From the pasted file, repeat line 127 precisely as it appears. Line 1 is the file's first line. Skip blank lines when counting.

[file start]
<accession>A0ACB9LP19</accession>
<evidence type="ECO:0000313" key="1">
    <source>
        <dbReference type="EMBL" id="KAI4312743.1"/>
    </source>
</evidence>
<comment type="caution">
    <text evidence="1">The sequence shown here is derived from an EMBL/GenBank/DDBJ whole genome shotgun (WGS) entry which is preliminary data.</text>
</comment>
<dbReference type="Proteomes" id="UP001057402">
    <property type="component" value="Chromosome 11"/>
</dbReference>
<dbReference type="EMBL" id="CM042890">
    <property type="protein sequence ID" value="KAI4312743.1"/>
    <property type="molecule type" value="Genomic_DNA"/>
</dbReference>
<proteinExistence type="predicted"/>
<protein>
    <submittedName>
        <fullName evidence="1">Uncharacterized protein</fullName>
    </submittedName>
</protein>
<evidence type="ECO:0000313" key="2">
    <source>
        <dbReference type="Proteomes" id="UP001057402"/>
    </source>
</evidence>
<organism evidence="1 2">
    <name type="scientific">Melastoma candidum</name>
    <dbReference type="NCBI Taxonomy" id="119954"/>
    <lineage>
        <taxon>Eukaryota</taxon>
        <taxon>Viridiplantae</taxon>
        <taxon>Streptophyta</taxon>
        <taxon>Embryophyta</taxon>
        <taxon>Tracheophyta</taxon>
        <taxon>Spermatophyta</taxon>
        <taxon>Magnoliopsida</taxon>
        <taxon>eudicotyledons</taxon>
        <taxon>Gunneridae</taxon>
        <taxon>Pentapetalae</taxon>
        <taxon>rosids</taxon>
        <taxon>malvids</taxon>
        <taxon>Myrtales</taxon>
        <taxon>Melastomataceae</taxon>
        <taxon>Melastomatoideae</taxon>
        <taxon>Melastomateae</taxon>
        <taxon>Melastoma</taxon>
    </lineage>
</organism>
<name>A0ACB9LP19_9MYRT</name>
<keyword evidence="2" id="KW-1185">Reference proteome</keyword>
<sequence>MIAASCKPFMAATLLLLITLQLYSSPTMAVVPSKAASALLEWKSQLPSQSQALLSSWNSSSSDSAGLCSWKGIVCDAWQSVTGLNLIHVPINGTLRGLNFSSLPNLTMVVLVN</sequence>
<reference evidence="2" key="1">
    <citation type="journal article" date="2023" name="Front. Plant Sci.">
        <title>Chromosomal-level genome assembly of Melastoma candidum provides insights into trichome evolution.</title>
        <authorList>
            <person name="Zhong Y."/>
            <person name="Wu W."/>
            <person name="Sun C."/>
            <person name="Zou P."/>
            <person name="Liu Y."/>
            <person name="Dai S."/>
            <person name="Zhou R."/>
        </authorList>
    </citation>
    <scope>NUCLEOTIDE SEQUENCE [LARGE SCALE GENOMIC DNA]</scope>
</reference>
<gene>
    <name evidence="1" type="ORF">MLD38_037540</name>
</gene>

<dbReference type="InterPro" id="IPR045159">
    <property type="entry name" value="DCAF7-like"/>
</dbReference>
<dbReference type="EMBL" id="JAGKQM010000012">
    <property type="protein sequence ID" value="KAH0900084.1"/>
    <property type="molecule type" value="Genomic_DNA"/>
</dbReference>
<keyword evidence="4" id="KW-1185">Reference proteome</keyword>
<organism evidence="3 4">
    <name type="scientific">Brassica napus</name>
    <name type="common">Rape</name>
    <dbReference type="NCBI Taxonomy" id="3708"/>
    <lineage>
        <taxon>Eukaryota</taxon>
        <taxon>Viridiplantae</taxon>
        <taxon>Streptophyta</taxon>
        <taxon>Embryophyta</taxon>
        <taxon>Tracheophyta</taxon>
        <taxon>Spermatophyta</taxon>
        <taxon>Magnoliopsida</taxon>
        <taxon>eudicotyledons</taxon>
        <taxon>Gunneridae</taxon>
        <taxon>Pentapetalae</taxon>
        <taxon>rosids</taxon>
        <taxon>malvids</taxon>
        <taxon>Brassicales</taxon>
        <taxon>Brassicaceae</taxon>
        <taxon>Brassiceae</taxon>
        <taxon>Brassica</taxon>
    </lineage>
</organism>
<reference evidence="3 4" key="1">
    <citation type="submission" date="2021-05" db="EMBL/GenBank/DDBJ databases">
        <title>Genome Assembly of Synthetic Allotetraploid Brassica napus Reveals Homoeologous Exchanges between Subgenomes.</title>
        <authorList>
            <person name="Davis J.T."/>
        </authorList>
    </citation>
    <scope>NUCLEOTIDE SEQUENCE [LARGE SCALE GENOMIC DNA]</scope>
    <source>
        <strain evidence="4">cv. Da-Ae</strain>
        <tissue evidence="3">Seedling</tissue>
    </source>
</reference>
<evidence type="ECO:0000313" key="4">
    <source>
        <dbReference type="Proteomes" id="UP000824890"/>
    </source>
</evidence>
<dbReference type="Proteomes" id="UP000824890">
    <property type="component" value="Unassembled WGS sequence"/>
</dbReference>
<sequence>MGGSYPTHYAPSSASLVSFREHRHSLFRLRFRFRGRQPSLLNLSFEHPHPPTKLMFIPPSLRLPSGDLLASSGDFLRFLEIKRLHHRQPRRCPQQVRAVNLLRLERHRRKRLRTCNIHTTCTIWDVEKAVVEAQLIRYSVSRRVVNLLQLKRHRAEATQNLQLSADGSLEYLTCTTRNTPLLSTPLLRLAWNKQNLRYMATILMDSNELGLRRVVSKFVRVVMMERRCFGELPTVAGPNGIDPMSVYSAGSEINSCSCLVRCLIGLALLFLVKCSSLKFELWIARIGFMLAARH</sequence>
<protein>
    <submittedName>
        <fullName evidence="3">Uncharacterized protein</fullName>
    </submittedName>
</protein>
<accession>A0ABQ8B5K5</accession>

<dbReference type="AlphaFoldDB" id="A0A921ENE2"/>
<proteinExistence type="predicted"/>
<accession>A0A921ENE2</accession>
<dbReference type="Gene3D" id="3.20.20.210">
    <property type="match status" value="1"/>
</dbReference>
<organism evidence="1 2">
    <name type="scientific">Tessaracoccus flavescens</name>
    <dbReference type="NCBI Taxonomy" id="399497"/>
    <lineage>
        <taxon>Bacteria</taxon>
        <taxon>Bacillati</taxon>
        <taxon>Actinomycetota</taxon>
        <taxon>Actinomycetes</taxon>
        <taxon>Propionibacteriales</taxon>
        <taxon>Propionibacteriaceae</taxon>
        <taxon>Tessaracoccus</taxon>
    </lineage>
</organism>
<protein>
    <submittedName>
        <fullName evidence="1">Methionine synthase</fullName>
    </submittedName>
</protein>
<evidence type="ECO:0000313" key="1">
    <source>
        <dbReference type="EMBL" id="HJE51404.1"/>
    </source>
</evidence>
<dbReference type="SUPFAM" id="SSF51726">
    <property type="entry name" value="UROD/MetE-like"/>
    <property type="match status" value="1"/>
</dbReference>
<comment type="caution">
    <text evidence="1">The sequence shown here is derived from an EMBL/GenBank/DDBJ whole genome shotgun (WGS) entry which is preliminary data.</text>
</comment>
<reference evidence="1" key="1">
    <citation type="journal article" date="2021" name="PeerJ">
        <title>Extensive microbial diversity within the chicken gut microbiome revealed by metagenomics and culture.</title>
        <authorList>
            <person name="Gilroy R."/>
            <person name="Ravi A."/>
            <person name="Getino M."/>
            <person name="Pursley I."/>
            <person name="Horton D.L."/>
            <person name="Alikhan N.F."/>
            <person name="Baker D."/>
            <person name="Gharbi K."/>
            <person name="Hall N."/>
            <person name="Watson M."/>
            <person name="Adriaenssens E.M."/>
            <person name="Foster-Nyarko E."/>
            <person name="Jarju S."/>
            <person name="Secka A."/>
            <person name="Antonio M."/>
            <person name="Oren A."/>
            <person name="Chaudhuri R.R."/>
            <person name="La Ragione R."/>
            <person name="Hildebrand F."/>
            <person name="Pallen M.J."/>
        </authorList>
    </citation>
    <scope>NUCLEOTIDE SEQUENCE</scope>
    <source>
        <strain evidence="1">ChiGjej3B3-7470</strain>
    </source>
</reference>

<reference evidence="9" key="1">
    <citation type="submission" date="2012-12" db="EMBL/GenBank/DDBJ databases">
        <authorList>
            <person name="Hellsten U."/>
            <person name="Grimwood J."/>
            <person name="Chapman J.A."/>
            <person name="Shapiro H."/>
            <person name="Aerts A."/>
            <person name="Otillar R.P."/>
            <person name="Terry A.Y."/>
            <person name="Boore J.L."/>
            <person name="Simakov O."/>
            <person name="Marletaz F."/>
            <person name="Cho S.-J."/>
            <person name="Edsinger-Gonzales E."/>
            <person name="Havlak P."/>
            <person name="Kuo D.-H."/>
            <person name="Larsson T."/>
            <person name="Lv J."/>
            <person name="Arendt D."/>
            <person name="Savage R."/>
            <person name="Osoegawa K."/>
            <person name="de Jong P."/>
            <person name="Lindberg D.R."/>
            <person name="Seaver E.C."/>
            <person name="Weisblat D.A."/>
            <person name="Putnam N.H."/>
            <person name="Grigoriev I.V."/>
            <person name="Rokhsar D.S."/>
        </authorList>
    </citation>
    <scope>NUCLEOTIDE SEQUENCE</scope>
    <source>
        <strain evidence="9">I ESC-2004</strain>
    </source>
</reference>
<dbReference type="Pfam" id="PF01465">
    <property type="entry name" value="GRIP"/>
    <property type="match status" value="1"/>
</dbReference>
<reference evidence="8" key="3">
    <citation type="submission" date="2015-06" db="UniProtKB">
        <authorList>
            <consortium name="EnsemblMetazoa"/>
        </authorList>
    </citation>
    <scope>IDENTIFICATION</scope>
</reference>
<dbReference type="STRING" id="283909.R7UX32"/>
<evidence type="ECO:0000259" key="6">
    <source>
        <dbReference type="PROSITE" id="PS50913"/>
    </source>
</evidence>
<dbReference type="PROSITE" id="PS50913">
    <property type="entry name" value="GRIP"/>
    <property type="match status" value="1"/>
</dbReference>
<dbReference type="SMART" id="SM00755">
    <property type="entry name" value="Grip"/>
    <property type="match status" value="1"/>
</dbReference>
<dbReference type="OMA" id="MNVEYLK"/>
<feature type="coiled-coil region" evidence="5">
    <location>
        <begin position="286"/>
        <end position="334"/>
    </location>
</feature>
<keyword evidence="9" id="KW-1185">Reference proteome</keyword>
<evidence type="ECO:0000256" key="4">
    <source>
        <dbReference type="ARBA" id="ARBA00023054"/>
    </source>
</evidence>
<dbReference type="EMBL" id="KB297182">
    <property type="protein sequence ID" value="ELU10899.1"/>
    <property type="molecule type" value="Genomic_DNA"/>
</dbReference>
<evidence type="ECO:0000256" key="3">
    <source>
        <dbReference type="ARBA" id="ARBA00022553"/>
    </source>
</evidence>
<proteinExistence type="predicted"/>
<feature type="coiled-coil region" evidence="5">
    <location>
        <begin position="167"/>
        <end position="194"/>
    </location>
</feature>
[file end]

        <fullName evidence="3">Uncharacterized protein</fullName>